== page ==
Why Seniors Should Hope for Less Increase in Social Security in 2023 | Smart Change: Personal Finance

(Morri Bachmann)

It is no secret that inflation these days is wreaking havoc on many people’s budgets. With the cost of everything from gas to utilities to clothing to groceries soaring, many consumers are struggling to make ends meet.

Seniors in a similar boat. Many retirees who receive the bulk of their income social Security They’re having a hard time keeping up with living expenses, and it comes on the heels of the program’s most generous cost of living adjustment (COLA) in decades.

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In fact, recent estimates suggest that seniors on Social Security may be in line with 8.6% cola In 2023. Of course, it’s too early to say for sure what COLA will look like next year because that number is based on inflation data from the third quarter of the year, well, we’re not there yet.

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But either way, it seems likely that Social Security seniors will see their benefits increase significantly in 2023. Whether that’s a good thing, though, is up for debate.

Why do not the elderly hope for a giant increase

There are two types of raises that employers usually offer. The first is an increase in the cost of living, and the other is a merit increase. Merit increases are based on performance and tend to be the more generous of the two. After all, the point of raising the cost of living is simply to raise wages just enough to enable workers to keep up with rising expenses, when in fact increasing the merit may actually help a particular employee move forward financially.

In the context of Social Security, there is no such thing as a merit-based COLA. Instead, COLA is based on inflation data, the purpose of which is to help seniors retain their purchasing power as living expenses rise.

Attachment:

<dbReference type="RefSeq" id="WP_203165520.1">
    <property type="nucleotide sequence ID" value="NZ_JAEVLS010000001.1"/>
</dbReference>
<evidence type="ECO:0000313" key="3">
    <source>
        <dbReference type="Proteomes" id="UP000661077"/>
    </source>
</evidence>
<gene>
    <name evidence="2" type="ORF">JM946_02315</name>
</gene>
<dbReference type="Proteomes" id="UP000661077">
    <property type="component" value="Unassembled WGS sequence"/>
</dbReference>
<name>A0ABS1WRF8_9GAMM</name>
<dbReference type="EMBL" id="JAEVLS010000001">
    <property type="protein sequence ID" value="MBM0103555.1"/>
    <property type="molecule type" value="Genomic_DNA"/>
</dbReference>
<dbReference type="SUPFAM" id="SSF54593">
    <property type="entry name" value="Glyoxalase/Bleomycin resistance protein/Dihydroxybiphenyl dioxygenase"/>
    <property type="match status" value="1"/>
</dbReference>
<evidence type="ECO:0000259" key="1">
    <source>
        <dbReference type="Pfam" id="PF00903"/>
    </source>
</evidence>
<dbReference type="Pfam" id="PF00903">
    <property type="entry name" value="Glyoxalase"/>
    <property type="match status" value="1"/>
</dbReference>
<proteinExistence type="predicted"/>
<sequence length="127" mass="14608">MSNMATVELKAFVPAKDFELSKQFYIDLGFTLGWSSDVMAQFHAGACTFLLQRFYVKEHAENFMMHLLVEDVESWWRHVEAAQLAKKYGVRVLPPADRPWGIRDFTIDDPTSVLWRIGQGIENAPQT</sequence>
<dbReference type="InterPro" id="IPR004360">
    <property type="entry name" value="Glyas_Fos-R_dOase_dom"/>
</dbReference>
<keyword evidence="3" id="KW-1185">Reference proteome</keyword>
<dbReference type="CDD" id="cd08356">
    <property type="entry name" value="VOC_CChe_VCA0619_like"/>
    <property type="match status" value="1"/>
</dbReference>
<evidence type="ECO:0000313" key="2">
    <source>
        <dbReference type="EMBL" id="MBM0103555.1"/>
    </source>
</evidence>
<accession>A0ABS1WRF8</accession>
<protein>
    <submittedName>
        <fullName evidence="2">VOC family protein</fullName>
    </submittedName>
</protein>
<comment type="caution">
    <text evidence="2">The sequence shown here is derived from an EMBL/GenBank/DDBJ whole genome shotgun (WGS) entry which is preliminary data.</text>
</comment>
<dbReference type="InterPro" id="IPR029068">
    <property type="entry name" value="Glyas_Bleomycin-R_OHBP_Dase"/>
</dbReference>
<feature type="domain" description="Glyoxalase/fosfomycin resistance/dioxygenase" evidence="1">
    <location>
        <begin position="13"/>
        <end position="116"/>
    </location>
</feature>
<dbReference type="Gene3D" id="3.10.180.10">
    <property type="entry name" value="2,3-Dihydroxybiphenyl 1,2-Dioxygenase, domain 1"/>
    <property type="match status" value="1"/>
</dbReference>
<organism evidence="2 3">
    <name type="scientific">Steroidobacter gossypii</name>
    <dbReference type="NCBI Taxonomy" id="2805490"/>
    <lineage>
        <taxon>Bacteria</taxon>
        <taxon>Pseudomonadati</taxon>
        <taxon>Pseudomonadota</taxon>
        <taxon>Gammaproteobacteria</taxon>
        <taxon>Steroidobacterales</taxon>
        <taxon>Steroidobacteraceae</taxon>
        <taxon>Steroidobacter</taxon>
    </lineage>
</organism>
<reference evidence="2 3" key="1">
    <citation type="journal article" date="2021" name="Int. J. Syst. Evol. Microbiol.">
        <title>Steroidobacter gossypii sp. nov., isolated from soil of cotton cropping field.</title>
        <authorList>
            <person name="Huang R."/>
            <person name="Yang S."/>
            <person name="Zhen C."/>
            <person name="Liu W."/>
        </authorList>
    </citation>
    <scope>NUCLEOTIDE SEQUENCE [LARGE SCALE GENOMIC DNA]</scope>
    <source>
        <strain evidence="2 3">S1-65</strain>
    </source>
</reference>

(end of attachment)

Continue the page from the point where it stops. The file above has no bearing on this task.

But when COLAs rise dramatically, it’s only because the cost of living does the same. And often, even when Social Security gets a nice COLA, it’s not really enough to help seniors stay afloat.

That’s why Social Security recipients don’t really want to get a big COLA for 2023. If that’s an 8.6% increase, the higher cost of living will likely put seniors behind financially even once their benefits are increased.

Part of the reason for this is the way the COLA is calculated. Simply put, COLA is based on data from the Consumer Price Index for urban wage earners and clerical workers (CPI-W). But CPI-W does not really reflect the costs that older adults typically face.

For years, leading advocates have suggested using an index specific to older adults – the CPI-E, or Consumer Price Index for Older People – to calculate COLA and make it more equitable. But this idea has not yet gained traction to the point where it becomes a reality.

Older people have always been losing purchasing power

Older people were on Social Security Buyer’s strength is steadily losing Since 2000. And the big COLA of 2023 won’t necessarily do much, or anything, to tackle this problem. This is why hoping for a great COLA doesn’t really pay off. Instead, what seniors should hope for is that lawmakers change the way increases are initially calculated.

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